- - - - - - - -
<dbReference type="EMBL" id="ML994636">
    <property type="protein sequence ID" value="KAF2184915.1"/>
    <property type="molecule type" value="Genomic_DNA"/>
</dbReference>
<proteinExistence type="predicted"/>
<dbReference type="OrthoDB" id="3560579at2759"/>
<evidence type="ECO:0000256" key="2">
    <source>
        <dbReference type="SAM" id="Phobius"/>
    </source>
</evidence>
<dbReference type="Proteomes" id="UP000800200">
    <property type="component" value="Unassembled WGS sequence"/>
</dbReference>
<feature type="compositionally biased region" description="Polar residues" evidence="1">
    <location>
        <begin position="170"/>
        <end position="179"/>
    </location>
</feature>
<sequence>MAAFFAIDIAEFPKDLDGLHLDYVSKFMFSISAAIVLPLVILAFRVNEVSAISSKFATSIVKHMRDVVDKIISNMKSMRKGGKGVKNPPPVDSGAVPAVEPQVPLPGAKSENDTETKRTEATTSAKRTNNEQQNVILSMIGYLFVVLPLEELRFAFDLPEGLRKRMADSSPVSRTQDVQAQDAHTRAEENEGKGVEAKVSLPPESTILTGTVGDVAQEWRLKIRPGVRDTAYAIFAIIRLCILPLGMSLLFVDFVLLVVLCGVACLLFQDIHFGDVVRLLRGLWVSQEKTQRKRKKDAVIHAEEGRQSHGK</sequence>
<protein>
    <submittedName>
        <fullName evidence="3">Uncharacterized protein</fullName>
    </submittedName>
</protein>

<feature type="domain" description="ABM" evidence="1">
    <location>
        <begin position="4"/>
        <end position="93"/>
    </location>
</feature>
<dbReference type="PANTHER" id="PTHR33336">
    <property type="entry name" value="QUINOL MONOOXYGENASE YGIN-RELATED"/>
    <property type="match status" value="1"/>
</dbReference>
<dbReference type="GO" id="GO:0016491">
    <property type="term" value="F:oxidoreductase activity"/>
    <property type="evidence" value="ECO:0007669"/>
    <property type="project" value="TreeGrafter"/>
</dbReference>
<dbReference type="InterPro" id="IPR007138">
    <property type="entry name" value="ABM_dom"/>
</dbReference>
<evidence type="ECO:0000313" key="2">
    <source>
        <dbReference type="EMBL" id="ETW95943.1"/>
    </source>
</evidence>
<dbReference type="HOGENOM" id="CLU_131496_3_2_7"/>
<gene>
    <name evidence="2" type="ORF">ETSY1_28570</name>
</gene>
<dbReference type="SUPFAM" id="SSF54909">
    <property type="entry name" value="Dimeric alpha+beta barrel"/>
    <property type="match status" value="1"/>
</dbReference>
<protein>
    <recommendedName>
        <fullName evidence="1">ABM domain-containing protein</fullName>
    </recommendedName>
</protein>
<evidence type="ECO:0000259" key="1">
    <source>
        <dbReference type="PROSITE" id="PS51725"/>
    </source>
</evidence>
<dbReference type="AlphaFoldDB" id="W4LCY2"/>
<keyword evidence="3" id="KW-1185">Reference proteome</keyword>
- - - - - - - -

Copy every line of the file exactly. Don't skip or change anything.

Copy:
<dbReference type="EMBL" id="ML994636">
    <property type="protein sequence ID" value="KAF2184915.1"/>
    <property type="molecule type" value="Genomic_DNA"/>
</dbReference>
<proteinExistence type="predicted"/>
<dbReference type="OrthoDB" id="3560579at2759"/>
<evidence type="ECO:0000256" key="2">
    <source>
        <dbReference type="SAM" id="Phobius"/>
    </source>
</evidence>
<dbReference type="Proteomes" id="UP000800200">
    <property type="component" value="Unassembled WGS sequence"/>
</dbReference>
<feature type="compositionally biased region" description="Polar residues" evidence="1">
    <location>
        <begin position="170"/>
        <end position="179"/>
    </location>
</feature>
<sequence>MAAFFAIDIAEFPKDLDGLHLDYVSKFMFSISAAIVLPLVILAFRVNEVSAISSKFATSIVKHMRDVVDKIISNMKSMRKGGKGVKNPPPVDSGAVPAVEPQVPLPGAKSENDTETKRTEATTSAKRTNNEQQNVILSMIGYLFVVLPLEELRFAFDLPEGLRKRMADSSPVSRTQDVQAQDAHTRAEENEGKGVEAKVSLPPESTILTGTVGDVAQEWRLKIRPGVRDTAYAIFAIIRLCILPLGMSLLFVDFVLLVVLCGVACLLFQDIHFGDVVRLLRGLWVSQEKTQRKRKKDAVIHAEEGRQSHGK</sequence>
<protein>
    <submittedName>
        <fullName evidence="3">Uncharacterized protein</fullName>
    </submittedName>
</protein>

<feature type="domain" description="ABM" evidence="1">
    <location>
        <begin position="4"/>
        <end position="93"/>
    </location>
</feature>
<dbReference type="PANTHER" id="PTHR33336">
    <property type="entry name" value="QUINOL MONOOXYGENASE YGIN-RELATED"/>
    <property type="match status" value="1"/>
</dbReference>
<dbReference type="GO" id="GO:0016491">
    <property type="term" value="F:oxidoreductase activity"/>
    <property type="evidence" value="ECO:0007669"/>
    <property type="project" value="TreeGrafter"/>
</dbReference>
<dbReference type="InterPro" id="IPR007138">
    <property type="entry name" value="ABM_dom"/>
</dbReference>
<evidence type="ECO:0000313" key="2">
    <source>
        <dbReference type="EMBL" id="ETW95943.1"/>
    </source>
</evidence>
<dbReference type="HOGENOM" id="CLU_131496_3_2_7"/>
<gene>
    <name evidence="2" type="ORF">ETSY1_28570</name>
</gene>
<dbReference type="SUPFAM" id="SSF54909">
    <property type="entry name" value="Dimeric alpha+beta barrel"/>
    <property type="match status" value="1"/>
</dbReference>
<protein>
    <recommendedName>
        <fullName evidence="1">ABM domain-containing protein</fullName>
    </recommendedName>
</protein>
<evidence type="ECO:0000259" key="1">
    <source>
        <dbReference type="PROSITE" id="PS51725"/>
    </source>
</evidence>
<dbReference type="AlphaFoldDB" id="W4LCY2"/>
<keyword evidence="3" id="KW-1185">Reference proteome</keyword>